Abdorrahman Boroumand Center

for Human Rights in Iran

Omid, a memorial in defense of human rights in Iran
One Person’s Story

Abolhasan Khatib


Age: 39
Nationality: Iran
Religion: Non-Believer
Civil Status: Married


Date of Killing: September, 1988
Location of Killing: Evin Prison, Tehran, Tehran Province, Iran
Mode of Killing: Hanging
Charges: Counter revolutionary opinion and/or speech; Apostasy

About this Case

Mr. Abolhasan Khatib is one of the victims of the mass killings of political prisoners in 1988. The majority of the executed prisoners were members of the Mojahedin Khalq Organization (MKO). In addition to members of Marxist-Leninist organizations opposed to the Islamic Republic, activists of organizations such as the Tudeh Party and the Fedaiyan Khalq (Majority) that were not against the Islamic Republic, were also among the victims of these mass killings.

The information about Mr. Khatib is taken from the book The Tudeh Martyrs, copyright 2001 by The Tudeh Party of Iran publications. He was born in Esfahan and had a Master Degree in Electrical Engineering from Tehran University. During the previous regime, he was arrested in a student demonstration and condemned to two years imprisonment. After his release, he completed his education and joined the Fedayian Khalq Organization. He left the organization and joined the Tudeh Party. After the Revolution, he continued his activities in the city of Esfahan. In 1980, he became the Tudeh Party’s candidate for the parliament. He was an advisor to the Central Committee of the Tudeh Party.

The Tudeh Party of Iran was created in 1941. The Tudeh's ideology was Marxist-Leninist and it supported the former Soviet Union's policies. The Party played a major role in Iran's political scene until it was banned for the second time following the August 19, 1953 coup. After the 1979 Revolution, the Tudeh Party declared Ayatollah Khomeini and the Islamic Republic regime revolutionaries and anti-imperialists and actively supported the new government. Although the Party never opposed the Islamic Republic, it became the target of its attacks from 1982 when most of the Party's leaders and members were imprisoned.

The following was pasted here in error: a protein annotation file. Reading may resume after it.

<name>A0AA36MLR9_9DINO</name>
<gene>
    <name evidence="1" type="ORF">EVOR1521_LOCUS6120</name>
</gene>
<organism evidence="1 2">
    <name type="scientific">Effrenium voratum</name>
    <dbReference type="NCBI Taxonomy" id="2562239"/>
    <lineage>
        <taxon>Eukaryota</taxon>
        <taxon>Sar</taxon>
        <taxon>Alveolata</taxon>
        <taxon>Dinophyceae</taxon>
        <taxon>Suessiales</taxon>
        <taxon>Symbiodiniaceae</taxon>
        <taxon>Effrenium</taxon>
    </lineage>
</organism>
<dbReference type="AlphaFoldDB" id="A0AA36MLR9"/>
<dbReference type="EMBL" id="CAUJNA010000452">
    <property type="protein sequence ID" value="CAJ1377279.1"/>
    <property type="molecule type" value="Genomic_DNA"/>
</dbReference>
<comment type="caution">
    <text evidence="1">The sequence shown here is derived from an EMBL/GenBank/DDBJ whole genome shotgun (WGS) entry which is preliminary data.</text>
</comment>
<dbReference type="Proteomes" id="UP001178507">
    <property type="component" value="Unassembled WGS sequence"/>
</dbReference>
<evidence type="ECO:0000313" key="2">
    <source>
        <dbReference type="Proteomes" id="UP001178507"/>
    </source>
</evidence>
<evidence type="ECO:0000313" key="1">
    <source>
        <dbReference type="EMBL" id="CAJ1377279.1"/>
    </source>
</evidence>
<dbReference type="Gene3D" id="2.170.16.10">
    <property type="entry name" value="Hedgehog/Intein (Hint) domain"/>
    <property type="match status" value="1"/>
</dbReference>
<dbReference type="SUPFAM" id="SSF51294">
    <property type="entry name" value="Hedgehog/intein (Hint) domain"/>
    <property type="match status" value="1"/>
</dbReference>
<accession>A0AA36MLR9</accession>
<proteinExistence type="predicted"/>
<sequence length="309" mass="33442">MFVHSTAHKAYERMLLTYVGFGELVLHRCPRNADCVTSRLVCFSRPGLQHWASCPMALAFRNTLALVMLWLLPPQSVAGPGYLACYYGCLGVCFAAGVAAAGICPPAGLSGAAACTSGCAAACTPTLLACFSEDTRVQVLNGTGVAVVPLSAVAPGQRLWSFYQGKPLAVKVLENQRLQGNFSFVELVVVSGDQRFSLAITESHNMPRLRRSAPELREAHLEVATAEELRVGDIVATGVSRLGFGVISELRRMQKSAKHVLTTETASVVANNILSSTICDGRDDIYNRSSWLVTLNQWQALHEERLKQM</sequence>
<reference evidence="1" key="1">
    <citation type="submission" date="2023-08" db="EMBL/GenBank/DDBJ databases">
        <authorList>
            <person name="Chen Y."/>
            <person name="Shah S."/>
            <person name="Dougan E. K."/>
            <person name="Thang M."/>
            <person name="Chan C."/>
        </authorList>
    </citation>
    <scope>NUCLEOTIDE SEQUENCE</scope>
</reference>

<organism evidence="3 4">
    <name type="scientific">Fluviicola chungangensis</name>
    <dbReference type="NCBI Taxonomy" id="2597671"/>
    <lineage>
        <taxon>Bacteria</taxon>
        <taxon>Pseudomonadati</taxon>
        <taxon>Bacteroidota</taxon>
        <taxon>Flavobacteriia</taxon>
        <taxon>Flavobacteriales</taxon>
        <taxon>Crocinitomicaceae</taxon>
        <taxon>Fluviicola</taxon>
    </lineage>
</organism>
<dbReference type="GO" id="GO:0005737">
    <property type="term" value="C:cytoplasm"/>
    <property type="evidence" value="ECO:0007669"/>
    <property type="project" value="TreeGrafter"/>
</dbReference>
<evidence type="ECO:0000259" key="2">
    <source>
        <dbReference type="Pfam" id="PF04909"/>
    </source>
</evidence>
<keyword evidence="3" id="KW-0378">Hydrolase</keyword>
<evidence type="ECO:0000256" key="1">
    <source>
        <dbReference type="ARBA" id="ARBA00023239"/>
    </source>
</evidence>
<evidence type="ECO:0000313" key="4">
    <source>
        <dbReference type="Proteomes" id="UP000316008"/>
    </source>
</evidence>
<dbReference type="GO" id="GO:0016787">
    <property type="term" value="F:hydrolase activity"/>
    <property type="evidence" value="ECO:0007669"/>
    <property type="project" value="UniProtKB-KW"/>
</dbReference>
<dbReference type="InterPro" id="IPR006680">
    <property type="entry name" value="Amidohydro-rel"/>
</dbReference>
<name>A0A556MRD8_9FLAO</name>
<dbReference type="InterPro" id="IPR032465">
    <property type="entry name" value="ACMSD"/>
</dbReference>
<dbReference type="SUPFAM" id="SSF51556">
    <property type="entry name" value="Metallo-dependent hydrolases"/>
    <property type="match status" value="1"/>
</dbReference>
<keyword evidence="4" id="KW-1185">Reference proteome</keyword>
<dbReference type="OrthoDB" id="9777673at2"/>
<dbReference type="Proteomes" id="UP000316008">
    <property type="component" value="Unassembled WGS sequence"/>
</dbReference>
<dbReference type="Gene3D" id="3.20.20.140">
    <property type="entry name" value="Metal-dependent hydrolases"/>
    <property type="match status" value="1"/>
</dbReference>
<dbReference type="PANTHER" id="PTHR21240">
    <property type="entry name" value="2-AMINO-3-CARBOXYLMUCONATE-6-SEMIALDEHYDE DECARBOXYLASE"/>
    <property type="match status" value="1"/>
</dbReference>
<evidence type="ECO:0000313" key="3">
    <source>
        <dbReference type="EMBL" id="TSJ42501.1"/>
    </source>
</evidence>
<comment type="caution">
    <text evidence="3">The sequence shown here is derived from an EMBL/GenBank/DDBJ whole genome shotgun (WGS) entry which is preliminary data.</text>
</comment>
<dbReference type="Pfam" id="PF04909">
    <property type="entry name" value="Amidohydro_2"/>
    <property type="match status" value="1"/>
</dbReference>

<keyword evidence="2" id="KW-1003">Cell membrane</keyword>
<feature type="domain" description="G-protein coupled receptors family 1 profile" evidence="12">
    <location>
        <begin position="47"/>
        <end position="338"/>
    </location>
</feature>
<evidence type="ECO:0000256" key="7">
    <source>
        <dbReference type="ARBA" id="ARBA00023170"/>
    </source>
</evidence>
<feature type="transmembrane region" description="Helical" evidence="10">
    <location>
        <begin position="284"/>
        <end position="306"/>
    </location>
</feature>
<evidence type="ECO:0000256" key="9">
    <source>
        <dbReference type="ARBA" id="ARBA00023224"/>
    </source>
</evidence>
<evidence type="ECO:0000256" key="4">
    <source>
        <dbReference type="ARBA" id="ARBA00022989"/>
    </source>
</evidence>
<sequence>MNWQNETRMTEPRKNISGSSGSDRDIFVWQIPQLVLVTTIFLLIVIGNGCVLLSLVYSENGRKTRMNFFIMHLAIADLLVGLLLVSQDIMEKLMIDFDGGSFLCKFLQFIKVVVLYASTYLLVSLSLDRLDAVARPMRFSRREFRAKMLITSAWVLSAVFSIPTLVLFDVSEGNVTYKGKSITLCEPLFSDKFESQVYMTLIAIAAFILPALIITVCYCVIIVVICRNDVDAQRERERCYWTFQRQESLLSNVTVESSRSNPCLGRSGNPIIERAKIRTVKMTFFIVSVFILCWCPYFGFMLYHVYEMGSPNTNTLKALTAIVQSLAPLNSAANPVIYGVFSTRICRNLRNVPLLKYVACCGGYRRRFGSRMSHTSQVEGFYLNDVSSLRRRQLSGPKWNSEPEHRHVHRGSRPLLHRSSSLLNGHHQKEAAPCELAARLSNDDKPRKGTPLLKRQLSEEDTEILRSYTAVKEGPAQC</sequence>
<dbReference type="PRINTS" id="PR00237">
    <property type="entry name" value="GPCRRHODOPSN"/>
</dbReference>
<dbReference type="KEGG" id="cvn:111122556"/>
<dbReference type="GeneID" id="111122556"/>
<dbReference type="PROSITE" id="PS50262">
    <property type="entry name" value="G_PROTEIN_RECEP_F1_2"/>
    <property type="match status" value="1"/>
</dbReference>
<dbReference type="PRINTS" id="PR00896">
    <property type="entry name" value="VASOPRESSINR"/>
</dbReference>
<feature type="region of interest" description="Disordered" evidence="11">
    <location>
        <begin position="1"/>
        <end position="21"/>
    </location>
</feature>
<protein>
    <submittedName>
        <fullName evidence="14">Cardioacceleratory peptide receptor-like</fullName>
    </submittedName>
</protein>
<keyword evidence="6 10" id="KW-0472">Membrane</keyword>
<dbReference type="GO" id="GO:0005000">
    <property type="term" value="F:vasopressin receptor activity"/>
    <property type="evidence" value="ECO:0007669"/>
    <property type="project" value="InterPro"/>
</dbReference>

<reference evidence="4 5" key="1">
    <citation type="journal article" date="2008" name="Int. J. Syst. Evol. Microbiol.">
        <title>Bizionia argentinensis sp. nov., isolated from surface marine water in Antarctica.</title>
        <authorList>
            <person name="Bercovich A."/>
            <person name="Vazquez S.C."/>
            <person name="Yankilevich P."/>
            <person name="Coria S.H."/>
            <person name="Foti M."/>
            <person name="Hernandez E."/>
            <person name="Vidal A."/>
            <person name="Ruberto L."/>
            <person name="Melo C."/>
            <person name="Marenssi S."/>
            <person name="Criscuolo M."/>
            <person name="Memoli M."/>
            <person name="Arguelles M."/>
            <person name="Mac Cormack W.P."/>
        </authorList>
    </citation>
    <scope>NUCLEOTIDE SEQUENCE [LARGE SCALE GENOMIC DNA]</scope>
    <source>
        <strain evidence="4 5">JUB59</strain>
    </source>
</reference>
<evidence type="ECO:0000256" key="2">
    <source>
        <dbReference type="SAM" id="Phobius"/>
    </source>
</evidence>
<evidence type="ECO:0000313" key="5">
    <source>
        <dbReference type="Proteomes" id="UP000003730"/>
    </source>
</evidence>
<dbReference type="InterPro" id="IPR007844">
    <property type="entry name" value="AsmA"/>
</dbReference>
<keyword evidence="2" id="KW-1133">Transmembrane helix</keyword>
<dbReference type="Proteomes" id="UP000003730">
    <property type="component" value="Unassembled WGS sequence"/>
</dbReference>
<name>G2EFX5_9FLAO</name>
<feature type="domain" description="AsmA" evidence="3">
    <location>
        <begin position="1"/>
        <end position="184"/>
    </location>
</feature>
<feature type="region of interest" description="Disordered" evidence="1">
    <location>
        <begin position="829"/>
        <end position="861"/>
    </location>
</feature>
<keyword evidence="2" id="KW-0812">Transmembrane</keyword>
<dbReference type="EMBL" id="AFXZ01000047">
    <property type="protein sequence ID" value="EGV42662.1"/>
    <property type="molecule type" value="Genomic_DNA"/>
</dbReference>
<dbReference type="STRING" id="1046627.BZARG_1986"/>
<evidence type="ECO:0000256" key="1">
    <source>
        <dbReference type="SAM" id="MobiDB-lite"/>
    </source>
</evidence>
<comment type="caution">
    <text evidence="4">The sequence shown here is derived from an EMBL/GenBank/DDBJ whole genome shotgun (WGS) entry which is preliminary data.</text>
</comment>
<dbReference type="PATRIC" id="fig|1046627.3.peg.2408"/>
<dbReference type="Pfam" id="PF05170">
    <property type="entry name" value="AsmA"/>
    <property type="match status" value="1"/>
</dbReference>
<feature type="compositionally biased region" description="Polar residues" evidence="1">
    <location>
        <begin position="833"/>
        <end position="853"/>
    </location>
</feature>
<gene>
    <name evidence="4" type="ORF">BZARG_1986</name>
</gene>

Arrest and detention

The circumstances of this defendant’s arrest and detention are unknown. Mr. Khatib was arrested in Esfahan in the winter 1982 and was transferred to the Evin prison in Tehran. He was tortured severely and according to his prisonmate quoted in the Tudeh Martyrs book, "they hanged him from his leg; his vision was damaged; his stomach was in a bad shape and he suffered from spleen problems….After five years, he was still in solitary confinement and was allowed only half an hour of fresh air each day."


Mr. Khatib was tried and condemned to life imprisonment. There is no information about the trial. Also, there is no specific information about the circumstances of such trials that condemned this defendant and thousands of other political prisoners to death in a few months period.

The relatives of political prisoners executed in 1988 refuted the legality of the judicial process that resulted in thousands of executions throughout Iran. In their 1988 open letter to then- Minister of Justice Dr. Habibi, they argue that the official secrecy surrounding these executions is proof of their illegality. They state that an overwhelming majority of these prisoners had been tried and sentenced to prison terms, which they were either serving or had already completed serving at the time they were retried and sentenced to death.